1-50 of 72 titles.

1. Drunk History (2013 TV Series)
Episode: Legends (2016)
Sam Patch becomes America's first daredevil, Marilyn Monroe and Ella Fitzgerald form a lasting friendship, and Buster Keaton takes his talents to the big screen. Featuring Kyle Mooney, Tony Hale, Billie Joe Armstrong, Juno Temple and Gabourey Sidibe.
2. The Drew Carey Show (1995 TV Series)
Episode: Drew's Inheritance (2000)
Drew's rich Uncle Cecil, a movie buff, dies, leaving $10,000 to Drew on the condition--based on Buster Keaton's "Seven Chances"--that he get married within 72 hours. Drew and Kate are already engaged, so a quick wedding should be simple, except that Oswald and Lewis get involved, and things go haywire.
3. Benny & Joon (1993)
In a small town, an auto mechanic named Benny is devoted to taking care of his mentally ill sister, Joon, who can barely function alone in the real world despite being a talented artist. This relatively stable situation is shaken up when Benny is obliged in a poker game to welcome another player's relative, Sam, to his home for a few days. When Sam arrives, he quickly makes an impression with his quietly eccentric ways which emulate the antics of the great silent movie comedian, Buster Keaton. Without Benny's full knowledge, Sam and Joon find themselves drawn to each other to the fullest degree. However when Benny finds out, it creates a rift in the siblings as they struggle to accept their relationship is profoundly changing with the presence of this odd newcomer.
4. American Masters (1985 TV Series)
Episode: Harold Lloyd: The Third Genius (1989)
In this film, we explore the life, career and art of silent cinema's third major talent after Charles Chaplin and Buster Keaton, Harold Lloyd. We learn of his rise from a mere Chaplin rip off actor to a stellar talent when he found his own style of comedy which often involved outrageous stunts he performed even after his left hand was disfigured in an accident.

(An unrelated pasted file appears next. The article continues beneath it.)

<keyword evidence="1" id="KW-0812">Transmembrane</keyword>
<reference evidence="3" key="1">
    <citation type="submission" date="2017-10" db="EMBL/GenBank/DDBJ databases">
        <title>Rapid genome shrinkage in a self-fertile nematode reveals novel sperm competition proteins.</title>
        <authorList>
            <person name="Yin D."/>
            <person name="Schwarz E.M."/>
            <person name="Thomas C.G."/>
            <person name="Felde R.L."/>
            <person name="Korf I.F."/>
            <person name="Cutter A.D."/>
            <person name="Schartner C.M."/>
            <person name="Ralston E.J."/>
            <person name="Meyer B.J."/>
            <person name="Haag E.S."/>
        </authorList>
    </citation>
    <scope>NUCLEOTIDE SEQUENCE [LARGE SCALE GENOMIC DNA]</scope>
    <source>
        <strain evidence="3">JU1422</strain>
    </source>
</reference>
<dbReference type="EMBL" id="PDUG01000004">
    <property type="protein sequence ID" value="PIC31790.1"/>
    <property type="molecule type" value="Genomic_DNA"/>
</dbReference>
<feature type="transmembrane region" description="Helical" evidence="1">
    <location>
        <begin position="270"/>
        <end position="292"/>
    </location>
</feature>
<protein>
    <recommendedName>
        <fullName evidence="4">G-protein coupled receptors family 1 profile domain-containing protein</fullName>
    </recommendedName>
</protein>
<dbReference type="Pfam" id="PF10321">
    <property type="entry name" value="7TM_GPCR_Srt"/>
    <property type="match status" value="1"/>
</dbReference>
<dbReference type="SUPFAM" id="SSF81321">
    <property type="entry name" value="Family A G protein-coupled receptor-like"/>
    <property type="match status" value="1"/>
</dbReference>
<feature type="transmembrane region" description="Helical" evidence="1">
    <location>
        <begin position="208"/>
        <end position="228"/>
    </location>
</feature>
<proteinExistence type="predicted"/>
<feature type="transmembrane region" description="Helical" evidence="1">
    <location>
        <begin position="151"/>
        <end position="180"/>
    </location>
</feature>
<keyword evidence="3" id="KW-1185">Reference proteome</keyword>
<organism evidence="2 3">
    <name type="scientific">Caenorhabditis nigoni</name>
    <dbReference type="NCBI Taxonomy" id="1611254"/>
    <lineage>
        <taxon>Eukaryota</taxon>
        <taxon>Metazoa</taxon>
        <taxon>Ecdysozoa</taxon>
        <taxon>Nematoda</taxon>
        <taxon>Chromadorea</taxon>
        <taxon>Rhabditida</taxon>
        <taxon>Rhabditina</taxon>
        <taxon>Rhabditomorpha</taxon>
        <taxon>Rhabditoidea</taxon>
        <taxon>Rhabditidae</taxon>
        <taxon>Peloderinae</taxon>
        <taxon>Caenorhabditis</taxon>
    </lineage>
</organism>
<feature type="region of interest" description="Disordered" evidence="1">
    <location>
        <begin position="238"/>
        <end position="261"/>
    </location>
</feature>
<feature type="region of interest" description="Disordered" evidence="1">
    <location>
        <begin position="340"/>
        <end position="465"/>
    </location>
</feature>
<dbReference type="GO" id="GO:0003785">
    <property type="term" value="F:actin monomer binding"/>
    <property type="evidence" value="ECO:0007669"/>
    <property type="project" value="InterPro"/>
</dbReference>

5. Limelight (1952)
Chaplin's final American film tells the story of a fading music hall comedian's effort to help a despondent ballet dancer learn both to walk and feel confident about life again. The highlight of the film is the classic duet with Chaplin's only real artistic film comedy rival, Buster Keaton.
6. The Story of Film: An Odyssey (2011 Mini-Series)
Episode: The Hollywood Dream (2011)
The Story of Film looks at the period 1918-1928 and examines the growth of Hollywood as the center of an entertainment industry. It looks at the story telling techniques of qv##tt0015400## and looks at the comedy work of Buster Keaton, Charlie Chaplin, and Harold Lloyd. It examines the birth of documentary film-making with qv##tt0013427## before discussing Erich Von Stroheim and his ultra-realistic film qv##tt0015881##. It also looks at King Vidor's influential qv##tt0018806## and how Hollywood rejected its non-optimistic take on New York Life. It also looks at several major Soviet films of the 1920s and the work of Carl Theodor Dreyer.
7. Our Hospitality (1923)